Aclidinium (Eklira®), Glycopyrronium (Seebri®), Ipratropium (Atrovent®, Inhalvent®, Ipravent®), Tiotropium (Acopair®, Braltus®, Spiriva®, Tiogiva®), Umeclidinium (Incruse®)
Combination products include Anoro®, Bevespi®, Combiprasal®, Combivent®, Duaklir®, Enerzair®, Ipramol®, Spiolto®, Trelegy®, Trimbow®, Ultibro®, Yanimo® but this list is not intended to be exhaustive
Issues for Surgery
For asthma and chronic obstructive pulmonary disease (COPD) – increased risk of exacerbation if omitted.
Advice in the Perioperative period
Elective and Emergency Surgery
There are numerous inhaled preparations which contain antimuscarinics, either as single agents or in combination products with corticosteroids and / or beta agonists – all of these can be continued pre-operatively. Check active ingredients of currently available preparations in British National Formulary and see also Corticosteroids (Inhaled, Nebulised and Intranasal) monograph and Long-acting Beta2 Adrenoceptor Agonists monograph and Short-acting Beta2 Adrenoceptor Agonists monograph if applicable.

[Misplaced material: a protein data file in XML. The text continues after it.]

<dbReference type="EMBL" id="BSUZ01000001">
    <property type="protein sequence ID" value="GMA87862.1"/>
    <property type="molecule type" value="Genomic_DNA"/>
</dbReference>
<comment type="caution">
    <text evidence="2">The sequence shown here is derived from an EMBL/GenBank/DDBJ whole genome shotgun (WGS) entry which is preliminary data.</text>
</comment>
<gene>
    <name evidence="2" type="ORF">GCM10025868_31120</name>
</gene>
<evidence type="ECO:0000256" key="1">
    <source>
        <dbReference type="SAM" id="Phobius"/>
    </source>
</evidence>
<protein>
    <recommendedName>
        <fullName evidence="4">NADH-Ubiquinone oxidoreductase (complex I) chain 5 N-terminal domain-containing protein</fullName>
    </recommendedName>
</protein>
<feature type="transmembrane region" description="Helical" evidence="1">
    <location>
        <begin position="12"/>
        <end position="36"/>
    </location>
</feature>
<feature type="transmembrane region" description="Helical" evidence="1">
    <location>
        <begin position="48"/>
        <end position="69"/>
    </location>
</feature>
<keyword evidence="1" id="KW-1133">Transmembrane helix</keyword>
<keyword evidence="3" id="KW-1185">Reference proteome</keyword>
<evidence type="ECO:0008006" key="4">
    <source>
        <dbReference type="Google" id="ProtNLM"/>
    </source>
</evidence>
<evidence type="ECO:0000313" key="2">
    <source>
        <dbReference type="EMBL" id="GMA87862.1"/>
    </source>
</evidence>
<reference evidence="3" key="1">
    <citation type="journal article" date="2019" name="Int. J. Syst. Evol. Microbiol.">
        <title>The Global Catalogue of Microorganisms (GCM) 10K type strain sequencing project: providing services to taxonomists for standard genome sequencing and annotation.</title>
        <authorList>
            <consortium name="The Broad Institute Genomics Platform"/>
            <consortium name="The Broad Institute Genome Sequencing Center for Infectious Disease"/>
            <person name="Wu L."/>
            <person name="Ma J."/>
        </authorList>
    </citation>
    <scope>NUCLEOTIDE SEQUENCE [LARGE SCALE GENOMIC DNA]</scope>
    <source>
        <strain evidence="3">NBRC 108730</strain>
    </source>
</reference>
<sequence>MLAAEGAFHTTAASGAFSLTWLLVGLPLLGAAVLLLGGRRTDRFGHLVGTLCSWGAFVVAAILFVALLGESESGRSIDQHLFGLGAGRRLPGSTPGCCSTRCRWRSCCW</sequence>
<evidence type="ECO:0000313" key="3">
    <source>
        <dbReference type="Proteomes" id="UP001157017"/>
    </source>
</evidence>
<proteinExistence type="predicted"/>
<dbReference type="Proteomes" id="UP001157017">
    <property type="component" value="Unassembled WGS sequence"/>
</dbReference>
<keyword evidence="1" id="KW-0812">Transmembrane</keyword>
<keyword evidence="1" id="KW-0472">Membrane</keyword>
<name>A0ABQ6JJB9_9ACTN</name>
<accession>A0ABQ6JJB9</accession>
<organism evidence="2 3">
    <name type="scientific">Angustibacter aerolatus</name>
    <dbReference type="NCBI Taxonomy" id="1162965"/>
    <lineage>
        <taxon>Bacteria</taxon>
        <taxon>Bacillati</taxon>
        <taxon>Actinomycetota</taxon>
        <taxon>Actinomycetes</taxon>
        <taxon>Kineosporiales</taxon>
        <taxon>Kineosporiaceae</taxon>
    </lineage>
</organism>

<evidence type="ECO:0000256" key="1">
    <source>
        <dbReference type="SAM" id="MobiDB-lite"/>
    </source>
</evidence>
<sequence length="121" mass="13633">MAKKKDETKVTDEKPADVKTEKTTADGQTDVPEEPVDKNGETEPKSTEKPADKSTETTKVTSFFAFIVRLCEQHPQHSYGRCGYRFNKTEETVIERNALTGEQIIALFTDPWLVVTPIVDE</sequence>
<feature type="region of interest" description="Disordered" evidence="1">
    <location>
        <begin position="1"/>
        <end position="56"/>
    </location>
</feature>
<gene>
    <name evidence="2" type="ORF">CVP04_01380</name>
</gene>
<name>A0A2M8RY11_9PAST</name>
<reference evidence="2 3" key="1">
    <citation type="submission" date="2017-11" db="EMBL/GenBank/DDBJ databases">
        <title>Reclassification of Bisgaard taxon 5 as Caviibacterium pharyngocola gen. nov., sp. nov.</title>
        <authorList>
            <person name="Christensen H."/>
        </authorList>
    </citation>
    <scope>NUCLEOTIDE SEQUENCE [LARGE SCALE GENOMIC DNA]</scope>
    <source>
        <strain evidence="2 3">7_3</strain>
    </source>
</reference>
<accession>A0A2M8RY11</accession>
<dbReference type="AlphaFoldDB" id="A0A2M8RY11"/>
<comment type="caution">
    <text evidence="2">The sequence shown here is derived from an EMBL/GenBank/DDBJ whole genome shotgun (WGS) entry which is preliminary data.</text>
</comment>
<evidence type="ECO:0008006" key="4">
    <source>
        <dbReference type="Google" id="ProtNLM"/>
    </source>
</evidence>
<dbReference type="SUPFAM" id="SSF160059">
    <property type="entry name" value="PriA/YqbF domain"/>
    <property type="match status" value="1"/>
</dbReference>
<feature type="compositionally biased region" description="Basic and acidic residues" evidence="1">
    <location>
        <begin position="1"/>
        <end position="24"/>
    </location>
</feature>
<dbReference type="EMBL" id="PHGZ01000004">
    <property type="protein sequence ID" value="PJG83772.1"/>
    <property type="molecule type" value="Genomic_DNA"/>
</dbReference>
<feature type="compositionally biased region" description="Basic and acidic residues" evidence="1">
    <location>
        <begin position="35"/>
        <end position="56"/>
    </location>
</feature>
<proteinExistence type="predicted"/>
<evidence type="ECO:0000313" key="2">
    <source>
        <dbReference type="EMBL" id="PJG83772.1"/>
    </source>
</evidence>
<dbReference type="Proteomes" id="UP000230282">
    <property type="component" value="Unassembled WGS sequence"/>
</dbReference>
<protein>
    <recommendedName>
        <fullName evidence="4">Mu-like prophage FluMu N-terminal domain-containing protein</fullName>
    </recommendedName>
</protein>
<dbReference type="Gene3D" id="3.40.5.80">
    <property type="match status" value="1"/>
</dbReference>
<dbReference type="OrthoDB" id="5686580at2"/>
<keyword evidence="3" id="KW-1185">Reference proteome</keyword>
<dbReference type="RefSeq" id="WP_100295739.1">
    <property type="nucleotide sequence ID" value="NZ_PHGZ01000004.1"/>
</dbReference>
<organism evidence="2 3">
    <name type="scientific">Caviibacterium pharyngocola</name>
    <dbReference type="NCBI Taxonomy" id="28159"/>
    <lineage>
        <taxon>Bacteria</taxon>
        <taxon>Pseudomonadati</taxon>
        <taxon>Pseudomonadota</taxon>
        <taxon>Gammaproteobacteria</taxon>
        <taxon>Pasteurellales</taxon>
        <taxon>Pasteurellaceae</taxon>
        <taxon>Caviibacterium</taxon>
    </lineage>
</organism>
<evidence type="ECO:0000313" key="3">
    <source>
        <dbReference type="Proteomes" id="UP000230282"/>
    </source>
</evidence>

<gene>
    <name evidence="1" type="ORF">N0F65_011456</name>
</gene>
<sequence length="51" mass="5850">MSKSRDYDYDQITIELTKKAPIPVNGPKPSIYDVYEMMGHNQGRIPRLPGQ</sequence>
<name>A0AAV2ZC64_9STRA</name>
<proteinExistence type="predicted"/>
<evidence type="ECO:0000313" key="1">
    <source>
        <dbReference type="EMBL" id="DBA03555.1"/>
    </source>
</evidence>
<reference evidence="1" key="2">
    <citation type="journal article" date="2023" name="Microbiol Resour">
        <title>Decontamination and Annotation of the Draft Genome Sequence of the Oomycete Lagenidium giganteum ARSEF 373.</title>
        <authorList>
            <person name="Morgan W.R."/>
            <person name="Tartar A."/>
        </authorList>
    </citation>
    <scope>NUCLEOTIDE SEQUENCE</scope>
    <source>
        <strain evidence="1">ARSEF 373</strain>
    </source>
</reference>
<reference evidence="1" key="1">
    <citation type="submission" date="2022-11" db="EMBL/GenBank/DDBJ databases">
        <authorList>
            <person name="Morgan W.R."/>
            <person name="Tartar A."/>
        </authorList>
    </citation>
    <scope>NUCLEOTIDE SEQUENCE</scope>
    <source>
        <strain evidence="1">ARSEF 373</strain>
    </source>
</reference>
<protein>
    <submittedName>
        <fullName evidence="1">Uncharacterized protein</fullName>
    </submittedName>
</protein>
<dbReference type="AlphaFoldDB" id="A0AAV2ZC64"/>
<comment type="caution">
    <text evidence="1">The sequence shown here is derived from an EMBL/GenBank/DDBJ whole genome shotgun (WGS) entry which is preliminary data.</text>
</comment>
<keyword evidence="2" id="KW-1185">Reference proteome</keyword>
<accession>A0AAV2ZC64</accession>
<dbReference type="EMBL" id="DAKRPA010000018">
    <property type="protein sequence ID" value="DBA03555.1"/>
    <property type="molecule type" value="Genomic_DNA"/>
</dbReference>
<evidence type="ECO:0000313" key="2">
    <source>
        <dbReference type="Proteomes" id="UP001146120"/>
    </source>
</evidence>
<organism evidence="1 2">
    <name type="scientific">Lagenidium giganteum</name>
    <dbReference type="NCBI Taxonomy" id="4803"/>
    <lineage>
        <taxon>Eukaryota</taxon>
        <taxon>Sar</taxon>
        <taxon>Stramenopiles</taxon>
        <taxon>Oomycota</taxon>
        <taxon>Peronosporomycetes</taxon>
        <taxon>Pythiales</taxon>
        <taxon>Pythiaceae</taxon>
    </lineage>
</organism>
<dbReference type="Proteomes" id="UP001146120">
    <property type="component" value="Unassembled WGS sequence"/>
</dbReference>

Advise patients who are prescribed regular inhaled antimuscarinics but do not usually take them regularly to do so pre-operatively to optimise breathing prior to anaesthesia.
Confirm the inhaler brand, device, and strength with the patient.
If patients are unable to resume their usual inhaled medication post-operatively consider nebulised ipratropium if clinically appropriate.
Interaction(s) with Common Anaesthetic Agents
Interaction(s) with other Common Medicines used in the Perioperative Period
Concomitant administration of inhaled antimuscarinics with other medication known to have antimuscarinic effects has not been studied and is therefore not recommended by the manufacturers3, 4, 5, 6, 7; however, in practice monitor patient for adverse effects.